IMAGES: Officials at Arab League headquarters
Amr Nabil  /  AP
Foreign Affairs Minister Mustafa Osman Ismail, left, and Arab League Secretary-General Amr Moussa at a news conference Sunday with Sudanese officials at Arab League headquarters in Cairo, Egypt.
updated 8/9/2004 2:05:06 PM ET 2004-08-09T18:05:06

Sudan agreed Monday to take part in peace talks to resolve the crisis in its western region of Darfur, where purportedly state-backed Arab militias are accused of killing thousands of African villagers.

Sudan’s acceptance came a day after Nigerian President Olusegun Obasanjo, in his capacity as chairman of the African Union, offered to host the talks on what has been called the world’s worst humanitarian crisis. Obasanjo invited the Sudanese government and rebel negotiators to meet in Nigeria starting Aug. 23, a spokesman for the African Union said.

“We welcome and will participate in the talks that were announced,” Sudanese Foreign Minister Mustafa Osman Ismail told reporters Monday in Cairo. “We open the door wide to reach an agreement on the agenda and issues. We don’t have conditions, and we won’t accept prior conditions.”

Previous talks fell apart July 17 after rebels walked out, saying the Sudanese government had ignored peace agreements. Ismail said they failed because of the rebels’ “impossible and changing conditions.”

Repeated attempts to get comment from the rebels on Obasanjo’s invitation were unsuccessful.

30,000 believed to have been killed
The 18-month conflict began when black African factions in Darfur rose up against the Sudanese government, claiming discrimination in the distribution of the large, arid region’s scarce resources. Since then, Arab militias purportedly backed by the government have gone on a rampage, destroying villages, killing and raping. As many as 30,000 people have been killed, and 1 million others have been forced to flee their homes, according to the United Nations and aid officials.

Ismail, the foreign minister, said Monday that the death toll was exaggerated.

“The maximum of our estimation for those who died until now doesn’t exceed 5,000, including 486 police that were killed or slaughtered by the rebels,” Ismail said. “Those who say 30,000 or 50,000, we challenge them to get us their names, their tribes and their graves where they are buried.”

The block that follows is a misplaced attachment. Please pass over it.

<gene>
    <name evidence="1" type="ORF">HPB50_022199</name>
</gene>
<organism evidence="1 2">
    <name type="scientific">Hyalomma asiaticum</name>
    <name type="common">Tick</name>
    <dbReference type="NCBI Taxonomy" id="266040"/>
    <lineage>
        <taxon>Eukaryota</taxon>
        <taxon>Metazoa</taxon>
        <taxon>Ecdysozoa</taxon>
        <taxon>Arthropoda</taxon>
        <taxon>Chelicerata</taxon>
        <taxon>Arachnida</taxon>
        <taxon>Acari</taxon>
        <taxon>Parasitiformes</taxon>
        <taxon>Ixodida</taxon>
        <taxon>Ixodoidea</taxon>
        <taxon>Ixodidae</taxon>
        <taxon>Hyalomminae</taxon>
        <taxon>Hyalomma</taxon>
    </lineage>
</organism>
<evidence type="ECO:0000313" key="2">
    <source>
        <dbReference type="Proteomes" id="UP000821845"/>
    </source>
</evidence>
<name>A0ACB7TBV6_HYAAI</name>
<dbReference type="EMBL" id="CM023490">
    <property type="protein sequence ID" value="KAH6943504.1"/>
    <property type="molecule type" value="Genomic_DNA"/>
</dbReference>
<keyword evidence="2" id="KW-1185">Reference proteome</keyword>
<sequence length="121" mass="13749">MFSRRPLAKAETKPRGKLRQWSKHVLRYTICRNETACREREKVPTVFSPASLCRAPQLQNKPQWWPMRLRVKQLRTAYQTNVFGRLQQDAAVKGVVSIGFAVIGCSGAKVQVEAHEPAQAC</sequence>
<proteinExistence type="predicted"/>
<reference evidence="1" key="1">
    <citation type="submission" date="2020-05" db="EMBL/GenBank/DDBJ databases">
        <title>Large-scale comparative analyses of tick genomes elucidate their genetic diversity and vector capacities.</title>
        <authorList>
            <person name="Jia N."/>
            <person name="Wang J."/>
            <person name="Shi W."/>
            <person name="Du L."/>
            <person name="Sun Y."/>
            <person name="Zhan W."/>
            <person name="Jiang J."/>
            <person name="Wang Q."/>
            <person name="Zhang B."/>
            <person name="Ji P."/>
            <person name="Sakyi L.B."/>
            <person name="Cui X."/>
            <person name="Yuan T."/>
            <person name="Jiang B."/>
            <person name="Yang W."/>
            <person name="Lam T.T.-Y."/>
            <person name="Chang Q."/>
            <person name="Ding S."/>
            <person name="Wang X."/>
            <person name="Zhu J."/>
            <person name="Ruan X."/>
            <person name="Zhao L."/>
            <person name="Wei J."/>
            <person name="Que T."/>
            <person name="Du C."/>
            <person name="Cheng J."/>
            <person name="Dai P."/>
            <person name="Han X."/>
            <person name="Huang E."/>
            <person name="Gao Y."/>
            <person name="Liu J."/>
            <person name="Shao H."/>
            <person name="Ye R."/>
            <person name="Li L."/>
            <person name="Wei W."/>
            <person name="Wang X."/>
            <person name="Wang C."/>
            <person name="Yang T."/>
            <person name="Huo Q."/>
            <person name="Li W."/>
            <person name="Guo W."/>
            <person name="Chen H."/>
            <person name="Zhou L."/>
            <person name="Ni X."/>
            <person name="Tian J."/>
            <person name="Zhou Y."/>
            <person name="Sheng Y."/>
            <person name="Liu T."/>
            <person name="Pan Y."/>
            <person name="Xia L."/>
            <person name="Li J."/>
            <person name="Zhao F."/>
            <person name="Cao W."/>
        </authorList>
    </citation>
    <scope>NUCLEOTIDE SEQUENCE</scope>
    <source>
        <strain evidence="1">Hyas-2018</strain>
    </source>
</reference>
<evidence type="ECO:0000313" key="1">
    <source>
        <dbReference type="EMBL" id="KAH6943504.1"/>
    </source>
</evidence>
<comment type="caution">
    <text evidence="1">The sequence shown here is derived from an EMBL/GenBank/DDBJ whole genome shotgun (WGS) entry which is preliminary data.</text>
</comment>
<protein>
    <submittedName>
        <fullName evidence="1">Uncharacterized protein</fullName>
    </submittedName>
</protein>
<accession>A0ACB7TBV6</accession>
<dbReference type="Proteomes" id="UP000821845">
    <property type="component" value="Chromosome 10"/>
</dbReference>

The U.S. Congress and some humanitarian groups have accused Sudan of genocide, and a July 30 U.N. resolution has threatened economic and diplomatic action against Sudan if it does not act within 30 days to rein in the militias, who are known as Janjaweed. Sudan denies backing the militias.

An Arab League fact-finding team that visited Darfur in May concluded that alliances between Arab militia and the Sudanese government troops led to “the militia committing violations of human rights.” The team called for an independent investigation.

Ismail expressed confidence that Sudan would be able to solve the problem in Darfur.

“We are not the party that created the problems there. We didn’t start the war. But despite this, we feel that we are capable of solving this problem. The main element to solve the problem is the Sudanese themselves,” he said.

Ismail also praised the results of an Arab League foreign ministers meeting on Darfur that was held Sunday in Cairo at Sudan’s request.

The 22-member Arab League, which rarely criticizes one of its own, rejected “any threats of coercive military intervention in the region [to end the crisis] or imposing any sanctions on Sudan.”

© 2012 The Associated Press. All rights reserved. This material may not be published, broadcast, rewritten or redistributed.


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